Skip to content

Polis Administration, CDOT deliver progress on 10-year plan, more than 600 miles of rural roads fixed

2022 will see an even larger construction program
AdobeStock_65489454
Workers making asphalt with shovels at road construction

NEWS RELEASE
GOVERNOR JARED POLIS
*************************

CDOT closed out 2021 with significant progress on the department’s 10-Year Plan as well as two back-to-back years of paving the greatest number of rural road miles in years. Meanwhile, the agency completed a slew of projects — including some major jobs — ahead of schedule and under budget.

These are just some of the highlights included in a report CDOT released today spotlighting its 2021 accomplishments and looking ahead to what is expected to be a blockbuster 2022 year.

Across the state, CDOT is putting new legislative funding to good use as it catches up on road and bridge repairs, adds travel options, relieves traffic choke points in metropolitan areas, makes safety improvements systemwide and brings transit to new corners of the state. 

“We have improved driver safety, fixed rural roads, delivered transportation projects on time and under budget and will carry this mission into 2022 to help save Coloradans money, create good jobs and continue growing our economy. Coloradans will continue to see our administration fix roads and bridges, reduce traffic, and provide more options for travelers in areas where people live, work and play in our beautiful state,” said Gov. Jared Polis.

CDOT completed 117 projects in total in 2021, including paving 622 miles of rural roads. Separately, the department put 101 projects out for bid. The department completed 10 projects from its 10-Year Plan in 2021 and put out 19 projects from the plan for bid. Going into the fourth year of CDOT’s current 10-Year Plan, 85.4% of the projects in the first four years of the plan are complete or underway, and 41.4% of the full 10-Year Plan is now complete or in progress.

CDOT worked on seven major transportation projects in 2021, including the expansion of the central portion of Interstate 70 through Denver and the early opening of Express Lanes on the Interstate 25 South Gap Project between Castle Rock and Monument, a project that is part of the 10-Year Plan. In all, CDOT delivered 50 projects ahead of schedule in 2021, or 76% of all projects — representing a 61% increase in early delivery from the year prior. Express Lanes on the I-25 South Gap project opened a full year ahead of schedule. Similarly, CDOT delivered 58 projects under budget.

“We are proud to have developed a 10-Year Plan that reflected the needs of Coloradans across the state. Now we are delivering on that vision,” said CDOT Executive Director Shoshana Lew. “For example, because the 10-Year Plan places unprecedented priority on fixing rural roads, many of which hadn’t been touched in decades, we delivered over 600 miles of rural road improvement this year when combining capital projects with our base program, including the hard work of our own maintenance division.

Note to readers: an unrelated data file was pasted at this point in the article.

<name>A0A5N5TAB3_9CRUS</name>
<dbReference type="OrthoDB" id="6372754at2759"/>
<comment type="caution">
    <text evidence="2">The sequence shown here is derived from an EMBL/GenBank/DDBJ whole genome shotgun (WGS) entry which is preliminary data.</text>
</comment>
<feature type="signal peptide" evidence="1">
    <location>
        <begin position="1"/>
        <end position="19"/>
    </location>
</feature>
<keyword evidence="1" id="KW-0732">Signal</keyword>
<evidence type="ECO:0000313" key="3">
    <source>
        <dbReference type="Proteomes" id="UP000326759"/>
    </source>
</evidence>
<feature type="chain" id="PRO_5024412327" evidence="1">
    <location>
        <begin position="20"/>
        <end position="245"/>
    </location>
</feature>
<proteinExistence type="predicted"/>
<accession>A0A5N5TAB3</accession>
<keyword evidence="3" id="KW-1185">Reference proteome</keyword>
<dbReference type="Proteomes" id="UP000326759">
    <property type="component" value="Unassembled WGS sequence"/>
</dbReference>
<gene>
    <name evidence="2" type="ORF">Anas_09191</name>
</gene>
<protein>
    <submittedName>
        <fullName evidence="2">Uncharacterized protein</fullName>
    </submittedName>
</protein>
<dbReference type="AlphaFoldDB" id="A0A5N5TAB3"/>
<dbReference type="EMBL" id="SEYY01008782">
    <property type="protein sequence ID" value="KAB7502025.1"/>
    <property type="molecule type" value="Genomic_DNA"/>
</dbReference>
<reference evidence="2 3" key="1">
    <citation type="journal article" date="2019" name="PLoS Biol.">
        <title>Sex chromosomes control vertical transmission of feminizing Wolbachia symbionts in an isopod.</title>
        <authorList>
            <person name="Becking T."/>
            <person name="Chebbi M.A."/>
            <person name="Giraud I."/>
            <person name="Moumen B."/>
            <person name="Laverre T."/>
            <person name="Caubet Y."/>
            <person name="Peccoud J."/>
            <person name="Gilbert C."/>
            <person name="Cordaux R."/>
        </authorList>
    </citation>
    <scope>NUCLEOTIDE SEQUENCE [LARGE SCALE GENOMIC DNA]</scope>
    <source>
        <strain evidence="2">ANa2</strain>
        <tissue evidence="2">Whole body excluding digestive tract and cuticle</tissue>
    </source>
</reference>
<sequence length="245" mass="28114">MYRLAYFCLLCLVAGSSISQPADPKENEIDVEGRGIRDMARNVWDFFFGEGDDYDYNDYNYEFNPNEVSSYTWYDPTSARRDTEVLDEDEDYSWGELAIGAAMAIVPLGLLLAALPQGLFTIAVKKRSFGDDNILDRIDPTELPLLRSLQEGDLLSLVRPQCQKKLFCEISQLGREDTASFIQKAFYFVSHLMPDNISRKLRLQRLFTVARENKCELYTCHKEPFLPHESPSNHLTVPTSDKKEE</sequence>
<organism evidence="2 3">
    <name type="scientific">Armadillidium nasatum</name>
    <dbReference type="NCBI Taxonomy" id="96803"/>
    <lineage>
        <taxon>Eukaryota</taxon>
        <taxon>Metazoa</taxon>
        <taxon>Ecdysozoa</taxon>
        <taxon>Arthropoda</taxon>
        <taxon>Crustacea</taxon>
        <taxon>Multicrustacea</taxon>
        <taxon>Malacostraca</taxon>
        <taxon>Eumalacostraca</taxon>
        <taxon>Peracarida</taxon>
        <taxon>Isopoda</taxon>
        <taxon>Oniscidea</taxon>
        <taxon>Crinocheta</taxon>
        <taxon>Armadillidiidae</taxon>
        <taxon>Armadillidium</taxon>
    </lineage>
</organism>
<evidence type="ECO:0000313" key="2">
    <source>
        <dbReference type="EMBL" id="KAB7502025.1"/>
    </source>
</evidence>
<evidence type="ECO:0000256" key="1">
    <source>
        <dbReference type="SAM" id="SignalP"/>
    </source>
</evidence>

“And we also made major progress on big projects, including opening the I-25 Gap between Colorado Springs and Denver to drivers a year ahead of schedule. Next year’s construction program will be even bigger, as more shovel-ready projects planned over the last few years hit the streets.”  

And to help Colorado  communities thrive despite the economic challenges of COVID, CDOT expanded its Revitalizing Main Streets program to expand active transportation and improve quality of place in downtowns large and small across the state, including facilitating safe outdoor commerce. In 2021, the department awarded 81 small grants worth about $8.1 million and 16 larger grants worth about $22 million across Colorado for projects such as sidewalk improvements, street enhancements to allow for outdoor dining, outdoor lighting, safer accessibility for all modes of transportation and micromobility support programs like e-bikes.

In 2022, CDOT is projected to spend nearly $1 billion on construction, a significant increase above the already-growing size of the department’s construction program. CDOT’s 10-Year Plan has provided the priority projects that need to get built. The ongoing stability of funding and continued growth that Senate Bill 21-260 provided last year will provide critical support, with many projects funded through up-front funds that were included in the package.

Transformational projects in 2022 will span across the state, ranging from fixing badly decayed bridges on I-70 in the Denver area at 32nd Street and Harlan Street; to improving State Highway 13 in Garfield County with the inclusion of safety features like wider shoulders and a wildlife underpass as well as better drainage; to fixing badly deteriorated stretches of concrete along I-76 in the Eastern Plains, which are among the worst roadway surfaces in the state.

CDOT’s rural resurfacing program will enter its fourth season, once again paving approximately 600 miles of rural highways this year — with about a third of those miles being projects in the 10-Year Plan and the balance including CDOT’s base asset management program as well as the work of our own maintenance professions performing critical repairs.  This complements the roughly 580 miles of rural roads that CDOT fixed last year. 

CDOT advertised a record amount of work in 2021 but expects to shatter this record by nearly 30% in 2022. With progress well underway and more quickly coming, Coloradans should expect CDOT to continue building the connections we need to keep our state thriving.

*************************

push icon
Be the first to read breaking stories. Enable push notifications on your device. Disable anytime.
No thanks